Category: sportsSource:  abscbnRelated NewsApr 3rd, 2018

RP Blu Girls set sights on 2020 Tokyo Olympics

With the return of Softball in the upcoming 2020 Olympics, the Philippines is making a serious run to book a trip to Tokyo. The first step in qualifying for the 2020 Olympics is the 11th Asian Women Softball Championships next week in Taiwan where the RP Blu Girls will compete. Actually, not just compete. Our world no. 17 softball squad will go after a medal. However, it's not going to be easy though. Despite the Blu Girls being ranked fourth best in Asia, three Asian teams belong in the top 10 in the world. Japan is no. 1, China is no. 6, and Taipei is no. 9. All of them will also compete in the Taiwan tournament, not to mention the always-dangerous South Korea who are 26th in the world and fifth in Asia. Still, there is quiet confindence from the Blu Girls after a banner year. "Trying to look at it from the last Asian Games and the last tournaments that we have been playing, we have beaten top-10 teams. I think we can do it," head coach Venerando Dizer said. This year alone, the RP Blu Girls have scored impressive wins over world no. 3 Canada and world no. 4 Australia. The team also already beat Taipei twice. The Blue Girls will open the Asian Championships on November 28 against no. 1 Japan. "We're playing Japan right away, for me, I would rather play them right away so that at least from there, we can adjust to qualify for the playoffs," Dizer said. MISSION POSSIBLE: TOKYO OLYMPICS With the return of softball to the Summer Games, the primary goal for the Blu Girls is to nab one of the six spots available in the quadrennial showcase. And with a team that is described as the country's best in quite some time, the people behind the program are confident that the Blur Girls can make a serios run for it. "You can tell, that even from the 19-under level, our girls are getting ready to move up the world rankings. We are very, very happy to seee the potential of us being a Olympic-level team in the future," Amateur Softball Association of the Philippines (ASAPHIL) president Jean Henri Lhuillier said. "2020 is going to be tough with only six spots, but we're gonna try," he added. "That's the goal."   --- Follow this writer on Twitter, @paullintag8.....»»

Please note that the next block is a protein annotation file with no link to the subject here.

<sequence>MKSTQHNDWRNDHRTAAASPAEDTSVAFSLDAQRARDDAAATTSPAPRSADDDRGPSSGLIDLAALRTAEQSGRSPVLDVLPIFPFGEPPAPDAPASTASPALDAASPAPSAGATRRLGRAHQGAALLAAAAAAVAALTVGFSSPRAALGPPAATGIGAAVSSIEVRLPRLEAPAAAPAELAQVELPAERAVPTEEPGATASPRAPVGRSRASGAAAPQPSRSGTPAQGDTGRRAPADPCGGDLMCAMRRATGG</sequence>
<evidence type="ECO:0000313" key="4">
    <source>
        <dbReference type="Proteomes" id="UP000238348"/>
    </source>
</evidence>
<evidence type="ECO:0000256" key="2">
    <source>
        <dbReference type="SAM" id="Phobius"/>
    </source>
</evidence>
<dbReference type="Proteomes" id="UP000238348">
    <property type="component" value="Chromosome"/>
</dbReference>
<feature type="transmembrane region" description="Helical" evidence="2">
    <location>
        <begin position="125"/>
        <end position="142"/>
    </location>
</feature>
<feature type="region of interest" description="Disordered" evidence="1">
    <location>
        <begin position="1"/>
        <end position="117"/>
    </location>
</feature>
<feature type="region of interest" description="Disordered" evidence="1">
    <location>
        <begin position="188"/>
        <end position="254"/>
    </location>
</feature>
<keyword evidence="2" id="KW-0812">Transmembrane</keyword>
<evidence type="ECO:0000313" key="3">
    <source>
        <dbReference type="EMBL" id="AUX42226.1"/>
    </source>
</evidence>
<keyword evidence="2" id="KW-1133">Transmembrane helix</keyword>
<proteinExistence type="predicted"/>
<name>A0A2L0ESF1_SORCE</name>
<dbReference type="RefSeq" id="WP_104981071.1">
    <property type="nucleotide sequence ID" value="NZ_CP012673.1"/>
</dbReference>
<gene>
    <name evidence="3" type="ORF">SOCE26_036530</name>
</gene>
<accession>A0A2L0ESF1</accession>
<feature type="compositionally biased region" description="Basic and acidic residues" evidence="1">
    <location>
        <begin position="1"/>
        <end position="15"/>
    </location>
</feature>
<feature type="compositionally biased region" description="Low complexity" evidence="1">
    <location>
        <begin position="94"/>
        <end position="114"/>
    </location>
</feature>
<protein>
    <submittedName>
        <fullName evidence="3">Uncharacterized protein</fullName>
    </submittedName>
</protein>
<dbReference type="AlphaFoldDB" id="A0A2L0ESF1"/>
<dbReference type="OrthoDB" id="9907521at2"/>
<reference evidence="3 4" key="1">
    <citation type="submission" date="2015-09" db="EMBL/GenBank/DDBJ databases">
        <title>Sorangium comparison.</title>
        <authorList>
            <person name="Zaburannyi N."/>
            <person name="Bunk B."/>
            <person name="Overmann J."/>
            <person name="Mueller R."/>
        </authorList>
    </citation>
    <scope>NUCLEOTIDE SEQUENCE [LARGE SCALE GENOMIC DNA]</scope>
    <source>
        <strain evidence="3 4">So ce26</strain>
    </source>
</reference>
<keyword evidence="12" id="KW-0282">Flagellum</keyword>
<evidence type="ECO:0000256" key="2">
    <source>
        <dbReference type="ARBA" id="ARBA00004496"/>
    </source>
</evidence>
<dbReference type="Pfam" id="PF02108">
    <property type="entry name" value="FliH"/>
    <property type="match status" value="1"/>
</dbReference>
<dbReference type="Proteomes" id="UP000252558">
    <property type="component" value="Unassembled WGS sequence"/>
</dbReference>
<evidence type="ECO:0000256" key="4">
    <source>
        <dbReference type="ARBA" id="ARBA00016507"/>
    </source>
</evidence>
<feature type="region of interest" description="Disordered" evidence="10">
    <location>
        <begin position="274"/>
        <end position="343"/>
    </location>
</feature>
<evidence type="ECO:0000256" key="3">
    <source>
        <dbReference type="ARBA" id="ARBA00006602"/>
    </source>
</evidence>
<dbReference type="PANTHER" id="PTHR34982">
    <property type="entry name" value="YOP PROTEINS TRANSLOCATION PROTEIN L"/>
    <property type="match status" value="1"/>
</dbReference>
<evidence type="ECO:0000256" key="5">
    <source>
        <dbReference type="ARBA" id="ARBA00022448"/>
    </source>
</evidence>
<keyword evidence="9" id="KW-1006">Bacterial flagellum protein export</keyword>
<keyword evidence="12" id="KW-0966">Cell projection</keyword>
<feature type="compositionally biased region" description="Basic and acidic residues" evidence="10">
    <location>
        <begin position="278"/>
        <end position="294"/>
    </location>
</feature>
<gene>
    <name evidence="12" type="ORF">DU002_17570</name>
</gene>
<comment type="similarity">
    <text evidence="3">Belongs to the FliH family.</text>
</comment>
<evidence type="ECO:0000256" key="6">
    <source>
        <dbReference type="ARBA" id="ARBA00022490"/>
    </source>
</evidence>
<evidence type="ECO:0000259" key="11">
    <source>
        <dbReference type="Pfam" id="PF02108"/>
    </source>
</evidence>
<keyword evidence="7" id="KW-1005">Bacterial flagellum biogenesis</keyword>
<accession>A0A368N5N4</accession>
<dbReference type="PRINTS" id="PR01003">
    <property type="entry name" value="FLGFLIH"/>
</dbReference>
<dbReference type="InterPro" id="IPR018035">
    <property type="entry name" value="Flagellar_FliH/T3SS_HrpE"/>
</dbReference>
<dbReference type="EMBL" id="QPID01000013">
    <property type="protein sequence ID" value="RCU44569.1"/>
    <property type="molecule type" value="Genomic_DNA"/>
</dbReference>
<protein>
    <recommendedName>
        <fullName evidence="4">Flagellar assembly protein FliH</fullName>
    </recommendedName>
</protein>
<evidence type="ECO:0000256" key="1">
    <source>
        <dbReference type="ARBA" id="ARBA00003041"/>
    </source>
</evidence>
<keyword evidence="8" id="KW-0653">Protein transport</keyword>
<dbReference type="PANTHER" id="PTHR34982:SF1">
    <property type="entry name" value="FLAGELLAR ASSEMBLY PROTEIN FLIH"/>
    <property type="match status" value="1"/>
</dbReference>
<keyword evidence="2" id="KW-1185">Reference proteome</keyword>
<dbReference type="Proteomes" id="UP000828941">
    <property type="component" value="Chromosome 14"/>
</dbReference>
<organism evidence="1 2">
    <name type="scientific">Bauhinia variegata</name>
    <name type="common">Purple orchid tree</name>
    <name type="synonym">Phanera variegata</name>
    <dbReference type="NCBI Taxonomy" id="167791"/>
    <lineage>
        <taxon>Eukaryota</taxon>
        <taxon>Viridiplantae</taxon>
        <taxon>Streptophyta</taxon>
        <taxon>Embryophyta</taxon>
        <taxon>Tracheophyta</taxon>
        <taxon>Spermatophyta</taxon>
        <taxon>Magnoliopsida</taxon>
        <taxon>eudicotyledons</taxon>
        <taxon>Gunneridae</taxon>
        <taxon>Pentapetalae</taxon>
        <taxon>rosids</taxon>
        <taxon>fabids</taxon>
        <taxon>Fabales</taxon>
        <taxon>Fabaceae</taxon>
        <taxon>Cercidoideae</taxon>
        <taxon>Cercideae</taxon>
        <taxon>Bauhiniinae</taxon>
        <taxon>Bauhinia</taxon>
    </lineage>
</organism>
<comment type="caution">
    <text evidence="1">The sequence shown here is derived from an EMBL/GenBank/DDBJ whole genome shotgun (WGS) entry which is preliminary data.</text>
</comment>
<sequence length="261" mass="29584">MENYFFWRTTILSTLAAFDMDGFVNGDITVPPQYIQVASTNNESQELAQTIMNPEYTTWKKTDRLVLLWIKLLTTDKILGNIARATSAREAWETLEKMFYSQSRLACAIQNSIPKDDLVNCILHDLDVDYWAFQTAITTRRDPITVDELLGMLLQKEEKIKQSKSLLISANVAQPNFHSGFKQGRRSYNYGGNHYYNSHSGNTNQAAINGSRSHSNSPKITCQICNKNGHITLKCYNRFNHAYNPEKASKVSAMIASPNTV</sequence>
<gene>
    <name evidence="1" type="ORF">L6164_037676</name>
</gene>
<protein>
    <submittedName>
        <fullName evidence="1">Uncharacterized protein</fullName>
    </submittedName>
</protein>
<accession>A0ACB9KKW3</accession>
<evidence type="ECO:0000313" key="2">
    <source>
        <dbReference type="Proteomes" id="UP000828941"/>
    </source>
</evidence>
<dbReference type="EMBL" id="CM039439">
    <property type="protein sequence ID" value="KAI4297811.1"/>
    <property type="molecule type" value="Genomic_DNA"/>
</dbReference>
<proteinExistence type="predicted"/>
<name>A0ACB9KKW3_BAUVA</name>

Category: sportsSource:  abscbnRelated NewsNov 23rd, 2017

Megan Rapinoe sees disparity as World Cup approaches